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Hi there;

A lot of looky loos but no one has dared to comment yet.

There was at least two versions of this cute little baby sized LST.

There was the orginal 4 tweeter model which was re-designed to a 3 tweeter system.

One of the outer tweeters was deleted.

There was some problem with the output, or dispersion, I believe.

There has been a few partial write-ups about one or both versions.

They did not have the success of the more common speakers.

I have never heard either version and I would like to hear the differences.

I would think that the 4 tweeter units would have the better dispersion at least.

Hard to think of a too bright AR speaker.

There would have been at least better power handling with the 4th tweeter installed.

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From a Sept 2002 post of mine:

"The MST was introduced in March 1975 along with the 11 and 10Pi as part of AR's new ADD (Advanced Development Division). The cabinet was shaped like a smaller version of the LST, with three radiating cabinet panels--one forward facing, and two angled away to the left and right of the front panel.

It used an 8" woofer and three 1 1/4" cone tweeters (similar to the tweeter in the AR-6 and -7), not the 3/4" dome. The speakers were mirror-imaged, with two of the tweeters side by side above the woofer on the front panel, and the third tweeter on the side panel. One side panel was blank. AR's instructions were to orient the speakers with the tweeters on the inner panels for a more tighly-focused stereo image, and to place the speakers with the tweeters facing out for a more diffuse, spacious effect.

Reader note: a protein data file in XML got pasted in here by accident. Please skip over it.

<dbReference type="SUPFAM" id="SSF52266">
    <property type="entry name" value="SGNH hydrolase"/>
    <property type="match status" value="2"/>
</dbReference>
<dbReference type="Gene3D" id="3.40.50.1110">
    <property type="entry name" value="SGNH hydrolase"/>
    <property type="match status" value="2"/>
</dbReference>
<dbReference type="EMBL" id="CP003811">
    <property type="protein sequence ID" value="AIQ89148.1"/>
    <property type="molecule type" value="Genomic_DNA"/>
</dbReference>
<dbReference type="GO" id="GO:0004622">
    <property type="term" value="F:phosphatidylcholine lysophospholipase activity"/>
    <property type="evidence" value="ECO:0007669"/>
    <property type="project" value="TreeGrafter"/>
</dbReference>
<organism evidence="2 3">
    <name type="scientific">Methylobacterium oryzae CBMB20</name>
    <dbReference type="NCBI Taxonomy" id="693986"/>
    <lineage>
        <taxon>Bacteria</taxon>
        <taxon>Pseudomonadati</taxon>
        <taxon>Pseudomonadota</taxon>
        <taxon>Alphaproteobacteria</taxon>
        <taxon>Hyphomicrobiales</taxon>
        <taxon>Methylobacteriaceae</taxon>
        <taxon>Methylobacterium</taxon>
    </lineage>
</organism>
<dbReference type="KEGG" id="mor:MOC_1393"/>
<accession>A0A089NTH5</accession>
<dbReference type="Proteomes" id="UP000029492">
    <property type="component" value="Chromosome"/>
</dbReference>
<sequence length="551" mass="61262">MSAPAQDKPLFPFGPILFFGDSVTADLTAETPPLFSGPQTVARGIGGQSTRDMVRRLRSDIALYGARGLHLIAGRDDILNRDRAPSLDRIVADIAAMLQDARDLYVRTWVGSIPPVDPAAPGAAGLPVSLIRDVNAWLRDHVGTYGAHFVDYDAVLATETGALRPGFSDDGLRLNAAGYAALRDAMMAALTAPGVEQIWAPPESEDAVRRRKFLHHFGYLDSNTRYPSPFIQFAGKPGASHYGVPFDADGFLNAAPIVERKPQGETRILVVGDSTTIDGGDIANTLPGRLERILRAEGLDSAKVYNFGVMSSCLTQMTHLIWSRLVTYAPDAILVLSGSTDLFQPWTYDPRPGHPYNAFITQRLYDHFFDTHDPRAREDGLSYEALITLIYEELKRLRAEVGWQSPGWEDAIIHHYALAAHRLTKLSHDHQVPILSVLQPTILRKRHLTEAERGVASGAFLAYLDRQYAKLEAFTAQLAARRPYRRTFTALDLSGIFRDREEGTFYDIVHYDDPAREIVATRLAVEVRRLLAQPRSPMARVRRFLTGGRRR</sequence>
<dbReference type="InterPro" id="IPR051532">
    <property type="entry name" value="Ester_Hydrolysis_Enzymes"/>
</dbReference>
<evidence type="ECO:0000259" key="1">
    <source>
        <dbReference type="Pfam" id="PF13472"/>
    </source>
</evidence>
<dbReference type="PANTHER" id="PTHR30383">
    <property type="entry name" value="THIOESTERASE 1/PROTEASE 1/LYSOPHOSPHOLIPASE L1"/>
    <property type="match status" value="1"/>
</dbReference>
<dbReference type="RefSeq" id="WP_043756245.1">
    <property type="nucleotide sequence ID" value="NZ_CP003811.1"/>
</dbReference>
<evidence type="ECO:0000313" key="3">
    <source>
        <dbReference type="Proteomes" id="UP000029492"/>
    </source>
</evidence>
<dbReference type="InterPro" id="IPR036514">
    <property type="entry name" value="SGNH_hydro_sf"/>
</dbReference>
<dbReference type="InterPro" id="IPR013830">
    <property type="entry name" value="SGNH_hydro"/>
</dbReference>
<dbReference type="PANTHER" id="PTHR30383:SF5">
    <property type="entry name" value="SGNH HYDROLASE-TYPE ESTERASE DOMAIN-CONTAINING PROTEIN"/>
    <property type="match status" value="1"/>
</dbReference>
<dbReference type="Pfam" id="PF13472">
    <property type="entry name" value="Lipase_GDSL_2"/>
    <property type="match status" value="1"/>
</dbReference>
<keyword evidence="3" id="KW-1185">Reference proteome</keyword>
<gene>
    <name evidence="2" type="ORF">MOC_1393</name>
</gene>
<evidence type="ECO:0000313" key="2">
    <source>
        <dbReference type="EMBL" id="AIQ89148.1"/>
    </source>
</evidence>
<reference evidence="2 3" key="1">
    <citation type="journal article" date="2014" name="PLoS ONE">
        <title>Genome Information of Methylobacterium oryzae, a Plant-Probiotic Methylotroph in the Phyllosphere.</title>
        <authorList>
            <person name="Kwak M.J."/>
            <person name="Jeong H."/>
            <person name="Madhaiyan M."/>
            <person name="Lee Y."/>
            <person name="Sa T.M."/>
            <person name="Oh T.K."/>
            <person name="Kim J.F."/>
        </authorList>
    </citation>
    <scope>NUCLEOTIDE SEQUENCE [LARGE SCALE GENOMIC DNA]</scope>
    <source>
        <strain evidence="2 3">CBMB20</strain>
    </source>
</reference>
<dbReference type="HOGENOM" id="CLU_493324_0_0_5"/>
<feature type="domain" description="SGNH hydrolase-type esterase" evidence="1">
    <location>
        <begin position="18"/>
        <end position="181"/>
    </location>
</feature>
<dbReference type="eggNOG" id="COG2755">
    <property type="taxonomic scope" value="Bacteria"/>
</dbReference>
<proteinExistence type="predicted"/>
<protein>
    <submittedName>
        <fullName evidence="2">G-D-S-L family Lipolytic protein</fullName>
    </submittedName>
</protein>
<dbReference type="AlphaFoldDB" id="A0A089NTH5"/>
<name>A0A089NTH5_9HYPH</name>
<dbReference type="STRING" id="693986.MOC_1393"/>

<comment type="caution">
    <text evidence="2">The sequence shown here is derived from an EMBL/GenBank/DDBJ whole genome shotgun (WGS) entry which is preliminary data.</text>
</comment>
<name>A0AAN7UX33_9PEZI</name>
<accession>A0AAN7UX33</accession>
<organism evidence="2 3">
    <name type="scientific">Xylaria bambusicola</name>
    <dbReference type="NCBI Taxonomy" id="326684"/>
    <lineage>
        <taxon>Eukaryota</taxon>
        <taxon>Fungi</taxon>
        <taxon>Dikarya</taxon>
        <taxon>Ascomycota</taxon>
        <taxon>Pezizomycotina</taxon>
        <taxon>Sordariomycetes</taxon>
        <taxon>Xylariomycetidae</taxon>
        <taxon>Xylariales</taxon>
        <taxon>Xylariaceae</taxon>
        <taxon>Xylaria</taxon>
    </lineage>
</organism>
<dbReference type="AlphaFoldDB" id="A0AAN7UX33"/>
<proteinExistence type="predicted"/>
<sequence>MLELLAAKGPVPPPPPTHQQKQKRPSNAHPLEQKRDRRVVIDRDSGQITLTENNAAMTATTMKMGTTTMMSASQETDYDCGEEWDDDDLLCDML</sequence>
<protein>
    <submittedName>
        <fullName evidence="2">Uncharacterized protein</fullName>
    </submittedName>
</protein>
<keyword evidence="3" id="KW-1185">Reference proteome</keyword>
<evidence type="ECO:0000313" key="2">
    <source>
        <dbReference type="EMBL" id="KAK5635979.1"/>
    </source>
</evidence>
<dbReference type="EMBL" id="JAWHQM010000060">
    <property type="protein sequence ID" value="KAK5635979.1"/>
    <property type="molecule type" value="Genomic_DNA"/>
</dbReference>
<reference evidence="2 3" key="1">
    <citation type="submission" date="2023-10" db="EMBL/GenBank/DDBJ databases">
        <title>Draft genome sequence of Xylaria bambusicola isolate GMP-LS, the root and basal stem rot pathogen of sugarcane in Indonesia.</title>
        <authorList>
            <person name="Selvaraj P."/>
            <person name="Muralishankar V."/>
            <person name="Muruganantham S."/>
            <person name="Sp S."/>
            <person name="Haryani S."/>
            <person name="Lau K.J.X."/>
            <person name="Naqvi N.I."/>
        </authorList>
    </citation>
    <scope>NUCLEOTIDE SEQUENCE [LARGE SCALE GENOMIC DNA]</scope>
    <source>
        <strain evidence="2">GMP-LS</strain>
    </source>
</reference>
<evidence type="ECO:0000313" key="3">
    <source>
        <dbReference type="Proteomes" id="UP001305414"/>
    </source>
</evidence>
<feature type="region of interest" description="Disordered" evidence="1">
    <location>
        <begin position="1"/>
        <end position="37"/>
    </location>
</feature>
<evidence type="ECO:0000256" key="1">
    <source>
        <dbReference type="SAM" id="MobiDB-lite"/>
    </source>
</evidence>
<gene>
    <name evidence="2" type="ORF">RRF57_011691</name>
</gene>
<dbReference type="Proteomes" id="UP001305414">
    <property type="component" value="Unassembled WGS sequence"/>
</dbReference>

The forward-facing tweeters crossed over from the woofer at 1600Hz; the outer tweeter handled frequencies above 5000Hz.

There apparently were some response irregularities in early-production MST's due to measurement inconsistencies between AR's different testing facillities, but this was straightened out in due course.

It was actually quite a nice sounding speaker, but the relatively high price ($159 ea. in 1976) for a speaker with a 3dB down point no better than an AR-6 and the difficult-to-place LST-type cabinet limited its commercial success.

Victor Campos, who was involved with the MST's design, said on "Shop Talk" (a Boston-area hi-fi radio talk show in the '70's) that the the MST's woofer design optimized all the theoretical magnetic and mechanical parameters for an 8" woofer in that sized enclosure. He said of the MST, "It could put out bass like nobody's business for an 8" woofer."

Add'l comments of mine from 2006:

The MST/1 was always a mirror-imaged speaker in the US market. AR's 1976 literature (available in the Library) even described the different audible effect of placing the tweeter panel angled inward or outward.

I agree, however, that it was somewhat inconsistent that the 5, 3a, 11, 10Pi and LST-2 were not mirror-imaged, and all of those speakers had market lives that overlapped the MST/1.


The 4-tweeter version was never a US model. US MST's were 3-tweeter'ed units.

Steve F.

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